A salmon’s life begins and often ends in the forest. Salmon are an important species for Washington’s ecosystem, cultural identity and Tribal Treaty Rights. To help sustain and recover Washington’s struggling salmon runs for the fish, orcas, and people that rely on them, it is vital to protect stream habitats and surrounding forests.
Many factors of timber harvests can impact stream health. One of these includes the retention of forests along stream banks, which create a “buffer” between the water and the harvested area. Suitable buffers should prevent erosion to keep sediment out of the water and stabilize steep slopes to reduce landslide risk, and provide shade which keeps water temperatures cool for the aquatic species that live there and downstream.
Keeping headwater streams cool and clean is essential to providing suitable habitat for downstream fish and amphibians and to meet the requirements of the Clean Water Act. Similarly important is to identify which streams have fish in them, and to remove barriers like culverts, that prevent fish from swimming upstream and block miles of habitat.
To do this work, WEC participates in the state’s collaborative Forest Practices’ Adaptive Management Program, with the goal of providing better habitat protections for salmon and other aquatic species on more than 9 million acres of state and private forestland.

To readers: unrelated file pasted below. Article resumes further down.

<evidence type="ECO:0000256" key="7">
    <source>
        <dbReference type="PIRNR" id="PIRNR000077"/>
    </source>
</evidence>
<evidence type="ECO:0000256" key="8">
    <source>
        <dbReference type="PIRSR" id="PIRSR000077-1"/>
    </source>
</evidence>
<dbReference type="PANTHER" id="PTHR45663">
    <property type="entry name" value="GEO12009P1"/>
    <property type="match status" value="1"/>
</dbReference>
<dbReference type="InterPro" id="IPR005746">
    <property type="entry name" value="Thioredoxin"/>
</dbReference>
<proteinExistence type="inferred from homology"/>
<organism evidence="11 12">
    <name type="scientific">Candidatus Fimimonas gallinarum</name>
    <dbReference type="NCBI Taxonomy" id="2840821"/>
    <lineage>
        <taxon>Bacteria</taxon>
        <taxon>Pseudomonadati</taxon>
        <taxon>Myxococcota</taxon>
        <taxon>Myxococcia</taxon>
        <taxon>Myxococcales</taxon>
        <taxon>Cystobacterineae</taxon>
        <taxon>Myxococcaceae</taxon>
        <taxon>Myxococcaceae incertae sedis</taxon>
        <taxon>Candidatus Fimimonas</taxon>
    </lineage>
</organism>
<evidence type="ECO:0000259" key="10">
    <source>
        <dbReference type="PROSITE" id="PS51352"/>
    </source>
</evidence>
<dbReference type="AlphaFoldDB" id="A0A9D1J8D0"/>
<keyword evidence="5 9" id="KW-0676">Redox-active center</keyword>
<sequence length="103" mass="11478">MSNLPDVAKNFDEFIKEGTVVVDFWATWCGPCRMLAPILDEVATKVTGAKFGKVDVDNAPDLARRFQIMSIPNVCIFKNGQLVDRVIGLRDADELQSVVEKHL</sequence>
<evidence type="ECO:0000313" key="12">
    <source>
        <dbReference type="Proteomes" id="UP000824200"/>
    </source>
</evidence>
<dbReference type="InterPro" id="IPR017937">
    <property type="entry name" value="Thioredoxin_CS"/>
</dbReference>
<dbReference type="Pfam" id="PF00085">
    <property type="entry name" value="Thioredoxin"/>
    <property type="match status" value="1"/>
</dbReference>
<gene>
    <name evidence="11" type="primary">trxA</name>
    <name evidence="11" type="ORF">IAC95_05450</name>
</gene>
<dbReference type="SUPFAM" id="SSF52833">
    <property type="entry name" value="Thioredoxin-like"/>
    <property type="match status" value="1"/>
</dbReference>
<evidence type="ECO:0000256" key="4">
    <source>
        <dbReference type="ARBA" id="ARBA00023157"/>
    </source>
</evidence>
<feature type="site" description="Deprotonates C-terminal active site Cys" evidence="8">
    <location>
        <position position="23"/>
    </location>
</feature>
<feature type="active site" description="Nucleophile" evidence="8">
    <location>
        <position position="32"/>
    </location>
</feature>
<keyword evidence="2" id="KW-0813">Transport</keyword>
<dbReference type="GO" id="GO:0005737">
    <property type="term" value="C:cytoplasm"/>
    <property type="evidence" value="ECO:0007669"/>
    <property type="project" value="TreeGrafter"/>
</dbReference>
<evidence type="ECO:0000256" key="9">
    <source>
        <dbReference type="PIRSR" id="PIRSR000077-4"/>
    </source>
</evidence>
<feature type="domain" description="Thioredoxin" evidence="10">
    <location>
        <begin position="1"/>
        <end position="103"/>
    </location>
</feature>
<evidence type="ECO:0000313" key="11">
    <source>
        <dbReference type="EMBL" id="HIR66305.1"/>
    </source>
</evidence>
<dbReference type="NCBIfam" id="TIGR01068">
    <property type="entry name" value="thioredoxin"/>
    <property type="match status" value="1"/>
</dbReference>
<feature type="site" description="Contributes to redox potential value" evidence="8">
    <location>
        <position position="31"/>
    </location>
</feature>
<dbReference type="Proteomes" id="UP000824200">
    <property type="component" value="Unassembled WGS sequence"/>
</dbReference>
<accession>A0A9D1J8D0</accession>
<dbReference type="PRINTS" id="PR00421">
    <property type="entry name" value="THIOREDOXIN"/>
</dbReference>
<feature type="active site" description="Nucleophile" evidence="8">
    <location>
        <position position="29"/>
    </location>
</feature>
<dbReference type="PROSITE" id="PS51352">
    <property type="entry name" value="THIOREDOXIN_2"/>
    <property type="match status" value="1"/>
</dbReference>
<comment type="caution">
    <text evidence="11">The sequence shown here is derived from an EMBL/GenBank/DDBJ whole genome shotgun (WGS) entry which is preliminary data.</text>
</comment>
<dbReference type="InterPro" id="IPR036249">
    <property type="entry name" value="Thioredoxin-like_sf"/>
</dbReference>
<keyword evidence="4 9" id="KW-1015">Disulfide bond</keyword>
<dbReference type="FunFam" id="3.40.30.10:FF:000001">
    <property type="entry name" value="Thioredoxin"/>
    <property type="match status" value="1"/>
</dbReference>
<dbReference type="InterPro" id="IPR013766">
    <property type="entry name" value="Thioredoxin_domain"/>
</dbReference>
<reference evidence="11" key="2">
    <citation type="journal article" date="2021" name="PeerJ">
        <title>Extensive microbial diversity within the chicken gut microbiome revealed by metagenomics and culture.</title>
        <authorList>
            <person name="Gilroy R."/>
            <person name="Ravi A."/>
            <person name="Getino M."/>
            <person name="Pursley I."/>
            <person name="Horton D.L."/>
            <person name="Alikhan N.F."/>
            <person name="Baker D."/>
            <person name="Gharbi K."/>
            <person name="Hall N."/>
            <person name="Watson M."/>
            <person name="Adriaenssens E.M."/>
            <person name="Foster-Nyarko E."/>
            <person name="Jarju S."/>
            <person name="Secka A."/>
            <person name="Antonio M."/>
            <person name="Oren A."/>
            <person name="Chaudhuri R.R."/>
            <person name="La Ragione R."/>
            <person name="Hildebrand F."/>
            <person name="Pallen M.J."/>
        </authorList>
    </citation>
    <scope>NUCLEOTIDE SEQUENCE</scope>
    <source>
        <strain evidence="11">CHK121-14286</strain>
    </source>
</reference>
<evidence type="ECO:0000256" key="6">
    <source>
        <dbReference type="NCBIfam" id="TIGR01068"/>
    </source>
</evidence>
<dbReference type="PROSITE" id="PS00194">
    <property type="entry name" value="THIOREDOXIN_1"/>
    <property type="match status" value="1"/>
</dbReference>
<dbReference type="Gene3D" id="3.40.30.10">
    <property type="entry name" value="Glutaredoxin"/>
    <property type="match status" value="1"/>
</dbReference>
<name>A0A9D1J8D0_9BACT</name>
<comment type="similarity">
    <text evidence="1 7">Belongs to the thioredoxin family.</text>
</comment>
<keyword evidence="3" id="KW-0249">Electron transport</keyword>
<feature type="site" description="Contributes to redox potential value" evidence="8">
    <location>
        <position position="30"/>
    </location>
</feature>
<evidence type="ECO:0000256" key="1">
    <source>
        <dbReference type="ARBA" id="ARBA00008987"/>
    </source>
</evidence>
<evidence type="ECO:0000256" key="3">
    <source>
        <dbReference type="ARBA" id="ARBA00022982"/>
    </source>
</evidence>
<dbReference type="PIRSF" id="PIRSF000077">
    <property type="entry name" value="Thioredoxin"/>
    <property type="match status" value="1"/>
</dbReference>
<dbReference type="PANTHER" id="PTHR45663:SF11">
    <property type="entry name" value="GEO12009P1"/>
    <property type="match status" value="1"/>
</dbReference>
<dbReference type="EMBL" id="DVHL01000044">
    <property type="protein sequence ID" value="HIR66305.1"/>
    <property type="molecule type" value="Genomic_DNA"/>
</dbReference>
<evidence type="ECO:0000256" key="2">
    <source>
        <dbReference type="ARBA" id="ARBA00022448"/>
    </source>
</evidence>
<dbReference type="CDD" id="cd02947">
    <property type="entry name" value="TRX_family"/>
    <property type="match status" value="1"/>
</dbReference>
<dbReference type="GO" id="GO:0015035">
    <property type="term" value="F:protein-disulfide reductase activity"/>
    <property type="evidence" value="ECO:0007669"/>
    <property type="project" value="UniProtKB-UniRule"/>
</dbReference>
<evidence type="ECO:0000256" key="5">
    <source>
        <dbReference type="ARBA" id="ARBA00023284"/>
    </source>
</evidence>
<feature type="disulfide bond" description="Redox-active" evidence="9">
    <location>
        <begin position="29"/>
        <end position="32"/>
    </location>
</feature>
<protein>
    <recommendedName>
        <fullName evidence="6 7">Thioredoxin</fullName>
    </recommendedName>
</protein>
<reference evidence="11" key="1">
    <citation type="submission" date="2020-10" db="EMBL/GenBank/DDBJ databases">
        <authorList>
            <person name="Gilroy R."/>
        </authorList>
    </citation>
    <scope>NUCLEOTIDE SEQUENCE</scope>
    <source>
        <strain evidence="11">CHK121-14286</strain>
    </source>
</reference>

Learn more about WEC’s work to protect habitat for salmon and all who rely on them.
The marbled murrelet is a small seabird that flies up to 55 miles inland to nest on the mossy branches of mature and old-growth conifers. The murrelet is in decline due to the loss of vital nesting habitat, mainly from historic and ongoing logging. Federally-listed as threatened, and state-listed as endangered, this is a critical time for the seabird and its declining population.
The marbled murrelet is what is known as an indicator species, meaning it is a species that helps scientists measure the environmental condition of a region. A declining population of marbled murrelets suggests that the overall health of the region might be in peril. Our state forests provide habitat for a number of species protected under the Endangered Species Act. By protecting marbled murrelet habitat, we are also protecting an entire ecosystem.
In December 2019, the Board of Natural Resources adopted a Long-term Conservation Strategy for the marbled murrelet on state forestlands, and in doing so obtained a permit from the federal government that will allow the agency to harvest timber while impacting marbled murrelet habitat. Unfortunately, the adopted strategy is far less protective than effective conservation of Washington’s murrelet population requires. WEC and our partners have been engaged in the state’s conservation strategy process for years. Read our response to the Board of Natural Resources’ adoption of an insufficient plan.
Alec Brown, Forests & Fish Program Manager